• Hall tests are a form of market research where consumers are asked to “try out” specific products in a public space, often a church hall or similar, and give their opinion. Respondents are recruited on the street to ensure a random sample, and then guided to a specified venue where the tests will take place. Respondents are often given incentives to do this. Hall tests are often used to test reactions to products, such as food and drink, magazines, cleaning products etc, before they are released and to identify strengths and weaknesses of a product.

    Hall tests provide a secure and controlled environment which ensures that interviewing conditions remain the same throughout the research. You can also achieve a large number of interviews in a short amount of time and get in-depth comments from respondents. However you do need a high number of interviewers and a sufficient amount of space to conduct this type of research, and it needs to be carefully planned and executed to be successful.
  • Multiple choice questions: In this type of question, respondents can choose one or more responses, as opposed to just one in single choice questions. They may be able to give any number of responses, or they may be told the exact number of responses that are needed (for example “choose three” out of the possible eight).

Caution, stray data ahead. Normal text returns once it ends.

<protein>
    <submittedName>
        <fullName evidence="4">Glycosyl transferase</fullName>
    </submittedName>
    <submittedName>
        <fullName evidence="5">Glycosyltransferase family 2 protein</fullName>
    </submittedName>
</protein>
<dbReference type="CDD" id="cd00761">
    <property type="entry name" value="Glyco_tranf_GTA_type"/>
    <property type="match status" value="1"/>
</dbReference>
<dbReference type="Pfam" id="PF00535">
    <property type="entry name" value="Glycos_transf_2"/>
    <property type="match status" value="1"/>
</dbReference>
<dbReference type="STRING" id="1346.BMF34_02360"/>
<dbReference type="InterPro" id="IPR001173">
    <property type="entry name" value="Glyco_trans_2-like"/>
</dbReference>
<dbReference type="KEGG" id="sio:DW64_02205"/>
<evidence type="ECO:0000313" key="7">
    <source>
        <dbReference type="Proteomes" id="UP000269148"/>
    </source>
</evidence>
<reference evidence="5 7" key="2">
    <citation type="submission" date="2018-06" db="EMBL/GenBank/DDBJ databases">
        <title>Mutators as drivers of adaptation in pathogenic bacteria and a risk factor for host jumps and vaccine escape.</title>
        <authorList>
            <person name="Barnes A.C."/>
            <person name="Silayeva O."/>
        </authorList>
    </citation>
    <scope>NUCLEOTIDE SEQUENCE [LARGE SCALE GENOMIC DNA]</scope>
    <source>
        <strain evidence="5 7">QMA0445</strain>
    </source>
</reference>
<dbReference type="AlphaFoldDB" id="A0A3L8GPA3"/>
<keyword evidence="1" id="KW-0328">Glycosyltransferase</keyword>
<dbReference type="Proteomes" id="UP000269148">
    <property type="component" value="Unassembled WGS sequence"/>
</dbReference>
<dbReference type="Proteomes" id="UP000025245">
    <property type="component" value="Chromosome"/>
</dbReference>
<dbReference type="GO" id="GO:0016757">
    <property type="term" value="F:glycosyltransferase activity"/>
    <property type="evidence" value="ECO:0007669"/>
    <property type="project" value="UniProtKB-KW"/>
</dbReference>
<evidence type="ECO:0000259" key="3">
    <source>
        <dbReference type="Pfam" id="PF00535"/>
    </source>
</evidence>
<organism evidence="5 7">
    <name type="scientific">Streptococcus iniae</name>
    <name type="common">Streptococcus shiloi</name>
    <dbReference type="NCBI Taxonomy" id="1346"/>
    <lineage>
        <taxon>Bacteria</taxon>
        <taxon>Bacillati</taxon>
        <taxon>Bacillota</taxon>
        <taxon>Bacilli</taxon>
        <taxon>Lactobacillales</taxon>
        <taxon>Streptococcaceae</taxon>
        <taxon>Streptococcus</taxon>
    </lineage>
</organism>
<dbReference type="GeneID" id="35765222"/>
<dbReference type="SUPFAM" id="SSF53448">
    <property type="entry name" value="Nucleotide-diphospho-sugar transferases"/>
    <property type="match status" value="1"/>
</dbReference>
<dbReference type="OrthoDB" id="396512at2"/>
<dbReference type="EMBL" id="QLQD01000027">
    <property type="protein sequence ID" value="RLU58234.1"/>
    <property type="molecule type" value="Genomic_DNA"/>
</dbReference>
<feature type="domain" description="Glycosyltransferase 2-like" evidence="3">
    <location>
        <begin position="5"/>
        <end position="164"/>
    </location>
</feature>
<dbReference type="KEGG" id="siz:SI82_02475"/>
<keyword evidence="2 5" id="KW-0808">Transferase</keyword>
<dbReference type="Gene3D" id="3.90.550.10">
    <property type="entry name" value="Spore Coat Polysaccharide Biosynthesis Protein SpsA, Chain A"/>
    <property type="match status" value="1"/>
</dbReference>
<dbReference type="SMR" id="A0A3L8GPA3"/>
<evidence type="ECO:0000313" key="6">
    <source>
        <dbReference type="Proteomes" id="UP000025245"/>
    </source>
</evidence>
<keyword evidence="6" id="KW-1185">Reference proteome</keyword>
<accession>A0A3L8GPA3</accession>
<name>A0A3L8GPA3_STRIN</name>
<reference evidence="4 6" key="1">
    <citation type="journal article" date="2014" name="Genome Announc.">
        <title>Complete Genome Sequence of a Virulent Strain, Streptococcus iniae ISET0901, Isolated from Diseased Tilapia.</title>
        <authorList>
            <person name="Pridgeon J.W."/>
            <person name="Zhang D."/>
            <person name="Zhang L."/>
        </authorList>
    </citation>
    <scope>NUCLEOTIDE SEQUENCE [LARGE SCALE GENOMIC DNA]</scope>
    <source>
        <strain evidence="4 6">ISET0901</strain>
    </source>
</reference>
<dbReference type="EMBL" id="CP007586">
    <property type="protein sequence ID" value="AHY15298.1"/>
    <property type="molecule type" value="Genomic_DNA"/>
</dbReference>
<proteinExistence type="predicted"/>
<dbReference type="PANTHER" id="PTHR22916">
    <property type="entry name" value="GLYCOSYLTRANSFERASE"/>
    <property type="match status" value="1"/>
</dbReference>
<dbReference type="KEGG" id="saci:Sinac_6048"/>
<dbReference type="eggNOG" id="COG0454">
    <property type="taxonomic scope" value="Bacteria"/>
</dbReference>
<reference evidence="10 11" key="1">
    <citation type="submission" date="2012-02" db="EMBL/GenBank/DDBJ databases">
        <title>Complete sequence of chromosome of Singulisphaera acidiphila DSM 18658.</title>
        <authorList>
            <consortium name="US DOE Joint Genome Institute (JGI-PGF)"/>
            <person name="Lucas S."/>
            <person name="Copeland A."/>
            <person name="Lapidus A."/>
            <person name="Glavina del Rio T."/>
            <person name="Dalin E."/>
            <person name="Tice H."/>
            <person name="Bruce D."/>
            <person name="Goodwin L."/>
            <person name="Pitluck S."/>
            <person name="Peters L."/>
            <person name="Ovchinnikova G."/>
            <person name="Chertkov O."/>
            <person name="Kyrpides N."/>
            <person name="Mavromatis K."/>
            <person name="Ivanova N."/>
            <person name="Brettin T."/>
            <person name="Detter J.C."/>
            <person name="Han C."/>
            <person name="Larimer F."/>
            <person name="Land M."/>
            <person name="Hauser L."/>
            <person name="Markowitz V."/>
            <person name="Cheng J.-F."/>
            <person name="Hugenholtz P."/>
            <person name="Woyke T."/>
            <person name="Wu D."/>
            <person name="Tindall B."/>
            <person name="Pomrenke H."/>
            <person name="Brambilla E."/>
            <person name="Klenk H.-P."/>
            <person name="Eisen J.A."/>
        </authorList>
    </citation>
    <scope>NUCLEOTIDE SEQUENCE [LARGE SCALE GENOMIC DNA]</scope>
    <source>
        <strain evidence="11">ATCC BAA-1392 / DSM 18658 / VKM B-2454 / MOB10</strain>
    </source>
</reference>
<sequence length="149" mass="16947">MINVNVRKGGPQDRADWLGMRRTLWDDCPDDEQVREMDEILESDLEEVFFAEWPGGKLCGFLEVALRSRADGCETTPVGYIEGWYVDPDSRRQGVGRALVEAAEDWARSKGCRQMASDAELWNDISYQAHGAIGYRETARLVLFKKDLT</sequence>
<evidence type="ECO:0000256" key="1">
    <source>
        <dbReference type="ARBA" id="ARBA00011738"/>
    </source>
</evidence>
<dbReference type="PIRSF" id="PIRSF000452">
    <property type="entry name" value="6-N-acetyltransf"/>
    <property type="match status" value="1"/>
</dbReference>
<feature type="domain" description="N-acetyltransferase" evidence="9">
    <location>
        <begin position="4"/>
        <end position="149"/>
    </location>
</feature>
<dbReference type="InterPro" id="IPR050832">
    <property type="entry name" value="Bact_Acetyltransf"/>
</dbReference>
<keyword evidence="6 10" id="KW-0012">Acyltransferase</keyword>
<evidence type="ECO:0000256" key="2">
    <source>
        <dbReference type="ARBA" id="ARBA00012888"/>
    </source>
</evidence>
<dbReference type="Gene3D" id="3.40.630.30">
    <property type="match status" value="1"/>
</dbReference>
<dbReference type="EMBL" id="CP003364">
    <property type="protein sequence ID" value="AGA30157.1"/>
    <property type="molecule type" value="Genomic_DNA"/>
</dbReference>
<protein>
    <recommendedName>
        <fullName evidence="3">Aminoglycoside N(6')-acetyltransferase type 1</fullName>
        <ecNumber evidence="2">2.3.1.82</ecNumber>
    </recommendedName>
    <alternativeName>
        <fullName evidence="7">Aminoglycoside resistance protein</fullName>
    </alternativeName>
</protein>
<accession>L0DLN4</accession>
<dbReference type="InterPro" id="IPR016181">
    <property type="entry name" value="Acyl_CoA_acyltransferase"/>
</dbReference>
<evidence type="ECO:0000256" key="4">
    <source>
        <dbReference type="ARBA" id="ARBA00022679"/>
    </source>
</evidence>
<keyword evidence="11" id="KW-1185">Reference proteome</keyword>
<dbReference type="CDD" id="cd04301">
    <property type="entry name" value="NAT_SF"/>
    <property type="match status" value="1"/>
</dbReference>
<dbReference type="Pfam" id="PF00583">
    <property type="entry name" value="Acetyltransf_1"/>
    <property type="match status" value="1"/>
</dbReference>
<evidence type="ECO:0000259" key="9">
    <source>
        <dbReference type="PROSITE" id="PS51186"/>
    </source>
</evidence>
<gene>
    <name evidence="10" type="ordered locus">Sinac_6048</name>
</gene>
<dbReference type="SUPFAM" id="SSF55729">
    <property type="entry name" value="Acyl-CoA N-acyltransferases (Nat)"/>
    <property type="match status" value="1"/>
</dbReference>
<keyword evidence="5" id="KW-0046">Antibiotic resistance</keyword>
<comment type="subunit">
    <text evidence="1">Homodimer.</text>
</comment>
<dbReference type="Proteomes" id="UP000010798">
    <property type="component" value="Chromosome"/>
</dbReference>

These are useful in PR surveys since their effect usually makes response stats look higher, as 80% could think that your product is one of the best on the market in a multiple choice question, but in a single choice question it could fall considerably when respondents choose your lead competitor over you. However the stats resulting from these questions do not add up to 100%.
  • Omnibus surveys: are surveys on a number of different subject areas. Usually they are for different clients who join a big survey with other clients. They can ask as many questions as they like, but because they are “sharing” the survey with others, the interviewees will almost always be the general population. This means that you can't target certain types of people or certain age groups unless you are prepared to interview fewer people.

    The other common limitation is time. You'll usually have to devise the questions on your own, have them ready for a certain deadline, and if you miss it you'll have to wait for the next survey. Also, other topics covered in the omnibus may affect the way respondents answer your questions, and a limit on the number of questions that you can ask may be imposed. But the great advantage of an omnibus survey is the price, which is usually very low because you are splitting the cost with other clients and the sample is largely nationally representative.